AES

Announcing new Security Projects for Academia

The Intel Academic Program announces new software projects for security coursework, labs and experiments. These tools support the Intel Security Curriculum Series and can be used in general aspects of security instruction. Peruse our first projects on the Advanced Encryption Standard (AES), Trusted Boot, Identity Protection and Digital Random Number Generator (DRNG) here on the Security tab: http://software.intel.com/academic

Utilizing AES New Instructions (AES-NI) in a Windows* 8 C# App

AES-NI is a new security feature available on the latest Intel® Atom™ Z3000 processors (codename Bay Trail).  AES-NI provides a set of hardware instructions onboard the processor that implement some of the intensive sub-steps of the AES algorithm.  This yields additional performance when performing AES cryptographic operations.  This blog discusses a method of adding encryption and decryption that utilizes AES-NI in a Windows 8 C# app.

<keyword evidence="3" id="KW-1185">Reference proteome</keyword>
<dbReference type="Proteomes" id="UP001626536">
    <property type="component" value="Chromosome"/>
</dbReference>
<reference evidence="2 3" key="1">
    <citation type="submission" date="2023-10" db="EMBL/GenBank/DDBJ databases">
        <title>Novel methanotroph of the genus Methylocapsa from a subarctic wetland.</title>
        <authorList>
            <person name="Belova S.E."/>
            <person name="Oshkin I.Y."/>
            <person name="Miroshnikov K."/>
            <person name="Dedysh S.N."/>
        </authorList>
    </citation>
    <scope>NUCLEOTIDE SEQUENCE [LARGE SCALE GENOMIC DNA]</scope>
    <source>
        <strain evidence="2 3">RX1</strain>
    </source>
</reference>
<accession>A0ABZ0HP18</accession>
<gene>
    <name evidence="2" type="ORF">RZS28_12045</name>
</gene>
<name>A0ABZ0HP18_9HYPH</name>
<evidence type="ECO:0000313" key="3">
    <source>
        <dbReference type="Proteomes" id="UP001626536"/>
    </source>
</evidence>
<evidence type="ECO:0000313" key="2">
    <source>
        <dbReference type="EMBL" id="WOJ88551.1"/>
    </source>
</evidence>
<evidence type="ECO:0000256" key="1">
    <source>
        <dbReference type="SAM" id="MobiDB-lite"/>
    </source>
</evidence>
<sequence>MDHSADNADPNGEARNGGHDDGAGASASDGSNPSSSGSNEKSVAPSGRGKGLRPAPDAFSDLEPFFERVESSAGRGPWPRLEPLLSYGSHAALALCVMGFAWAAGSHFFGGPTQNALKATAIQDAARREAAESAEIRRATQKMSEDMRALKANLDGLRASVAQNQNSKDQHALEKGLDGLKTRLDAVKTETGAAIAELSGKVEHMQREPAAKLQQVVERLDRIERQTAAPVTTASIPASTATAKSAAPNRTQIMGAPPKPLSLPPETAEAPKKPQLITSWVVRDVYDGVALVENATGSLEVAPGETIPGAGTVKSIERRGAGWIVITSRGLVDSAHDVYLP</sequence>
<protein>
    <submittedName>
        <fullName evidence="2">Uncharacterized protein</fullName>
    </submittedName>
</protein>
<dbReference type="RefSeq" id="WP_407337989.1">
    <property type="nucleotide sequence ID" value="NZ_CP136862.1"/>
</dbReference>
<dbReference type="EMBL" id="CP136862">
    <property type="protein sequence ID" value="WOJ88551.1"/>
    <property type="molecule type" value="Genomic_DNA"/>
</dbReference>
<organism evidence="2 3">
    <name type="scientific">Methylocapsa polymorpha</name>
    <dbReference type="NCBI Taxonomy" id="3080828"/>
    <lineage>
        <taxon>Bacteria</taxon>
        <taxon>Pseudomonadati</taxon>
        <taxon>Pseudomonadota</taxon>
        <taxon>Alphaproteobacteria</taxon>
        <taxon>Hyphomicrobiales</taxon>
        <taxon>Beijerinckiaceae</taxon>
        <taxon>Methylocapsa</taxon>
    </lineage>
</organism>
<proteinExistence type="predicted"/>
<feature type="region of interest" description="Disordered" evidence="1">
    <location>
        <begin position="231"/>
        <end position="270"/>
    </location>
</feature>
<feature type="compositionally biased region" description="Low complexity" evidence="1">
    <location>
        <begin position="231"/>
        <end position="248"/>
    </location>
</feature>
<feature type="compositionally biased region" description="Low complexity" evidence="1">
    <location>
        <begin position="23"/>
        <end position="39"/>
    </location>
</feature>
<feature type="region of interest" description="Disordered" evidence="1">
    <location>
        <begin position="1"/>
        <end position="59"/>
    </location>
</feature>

IPP Crypto Sample Performance for OpenSSL too Slow on Hyper-Threading Systems

When running Intel IPP crypto sample for OpenSSL on Hyper-Threading systems, the AES benchmark application reports slow performance. Users need to use correct threading setting to avoid the problem.
  • Apple OS X*
  • Linux*
  • Microsoft Windows* (XP, Vista, 7)
  • C/C++
  • Intel® Composer XE
  • Intel® Parallel Composer
  • Intel® Integrated Performance Primitives
  • AES
  • OpenSSL
  • openssl-ipp
  • OpenMP*
  • Optimization
  • Threading
  • AES-NI in Laymen's Terms

    What is AES-NI - first answer
    AES-NI are a set of six new instructions introduced by Intel when we introduced the new 2010 Intel® Core™ processor family code named Westmere. AES-NI stands for Advanced Encryption Standard - New Instructions. These instructions implement hardware accelerated versions of certain compute intensive steps used in the AES (RijnDael) algorithm.

    Okay - so what is the Advanced Encryption Standard (AES)?

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